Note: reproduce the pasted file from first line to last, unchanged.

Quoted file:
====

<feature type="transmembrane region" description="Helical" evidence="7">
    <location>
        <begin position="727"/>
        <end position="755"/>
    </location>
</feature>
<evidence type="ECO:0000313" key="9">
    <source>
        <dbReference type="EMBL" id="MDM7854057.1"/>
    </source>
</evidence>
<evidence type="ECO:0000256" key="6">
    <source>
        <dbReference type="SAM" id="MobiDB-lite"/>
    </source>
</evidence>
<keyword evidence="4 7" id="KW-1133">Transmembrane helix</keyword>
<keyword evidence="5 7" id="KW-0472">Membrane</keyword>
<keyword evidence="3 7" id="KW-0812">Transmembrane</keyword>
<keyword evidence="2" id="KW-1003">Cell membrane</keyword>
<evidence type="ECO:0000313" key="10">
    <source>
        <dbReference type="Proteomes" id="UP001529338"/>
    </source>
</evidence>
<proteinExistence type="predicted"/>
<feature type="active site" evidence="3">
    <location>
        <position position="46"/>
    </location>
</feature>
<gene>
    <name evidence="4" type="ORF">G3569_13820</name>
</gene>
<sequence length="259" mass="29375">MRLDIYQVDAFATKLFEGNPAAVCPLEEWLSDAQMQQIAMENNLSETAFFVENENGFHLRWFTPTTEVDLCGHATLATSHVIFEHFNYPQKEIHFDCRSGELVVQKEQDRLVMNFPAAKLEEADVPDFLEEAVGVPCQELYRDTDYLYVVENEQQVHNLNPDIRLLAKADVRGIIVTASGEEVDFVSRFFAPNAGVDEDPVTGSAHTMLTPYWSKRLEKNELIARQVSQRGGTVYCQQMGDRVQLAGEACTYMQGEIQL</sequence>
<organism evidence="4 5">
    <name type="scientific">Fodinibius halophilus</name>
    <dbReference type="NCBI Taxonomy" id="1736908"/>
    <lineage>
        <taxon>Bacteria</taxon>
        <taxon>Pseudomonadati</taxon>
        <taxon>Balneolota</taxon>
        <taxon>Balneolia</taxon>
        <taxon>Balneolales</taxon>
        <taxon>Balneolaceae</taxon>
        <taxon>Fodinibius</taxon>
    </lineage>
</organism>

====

<feature type="transmembrane region" description="Helical" evidence="7">
    <location>
        <begin position="727"/>
        <end position="755"/>
    </location>
</feature>
<evidence type="ECO:0000313" key="9">
    <source>
        <dbReference type="EMBL" id="MDM7854057.1"/>
    </source>
</evidence>
<evidence type="ECO:0000256" key="6">
    <source>
        <dbReference type="SAM" id="MobiDB-lite"/>
    </source>
</evidence>
<keyword evidence="4 7" id="KW-1133">Transmembrane helix</keyword>
<keyword evidence="5 7" id="KW-0472">Membrane</keyword>
<keyword evidence="3 7" id="KW-0812">Transmembrane</keyword>
<keyword evidence="2" id="KW-1003">Cell membrane</keyword>
<evidence type="ECO:0000313" key="10">
    <source>
        <dbReference type="Proteomes" id="UP001529338"/>
    </source>
</evidence>
<proteinExistence type="predicted"/>
<feature type="active site" evidence="3">
    <location>
        <position position="46"/>
    </location>
</feature>
<gene>
    <name evidence="4" type="ORF">G3569_13820</name>
</gene>
<sequence length="259" mass="29375">MRLDIYQVDAFATKLFEGNPAAVCPLEEWLSDAQMQQIAMENNLSETAFFVENENGFHLRWFTPTTEVDLCGHATLATSHVIFEHFNYPQKEIHFDCRSGELVVQKEQDRLVMNFPAAKLEEADVPDFLEEAVGVPCQELYRDTDYLYVVENEQQVHNLNPDIRLLAKADVRGIIVTASGEEVDFVSRFFAPNAGVDEDPVTGSAHTMLTPYWSKRLEKNELIARQVSQRGGTVYCQQMGDRVQLAGEACTYMQGEIQL</sequence>
<organism evidence="4 5">
    <name type="scientific">Fodinibius halophilus</name>
    <dbReference type="NCBI Taxonomy" id="1736908"/>
    <lineage>
        <taxon>Bacteria</taxon>
        <taxon>Pseudomonadati</taxon>
        <taxon>Balneolota</taxon>
        <taxon>Balneolia</taxon>
        <taxon>Balneolales</taxon>
        <taxon>Balneolaceae</taxon>
        <taxon>Fodinibius</taxon>
    </lineage>
</organism>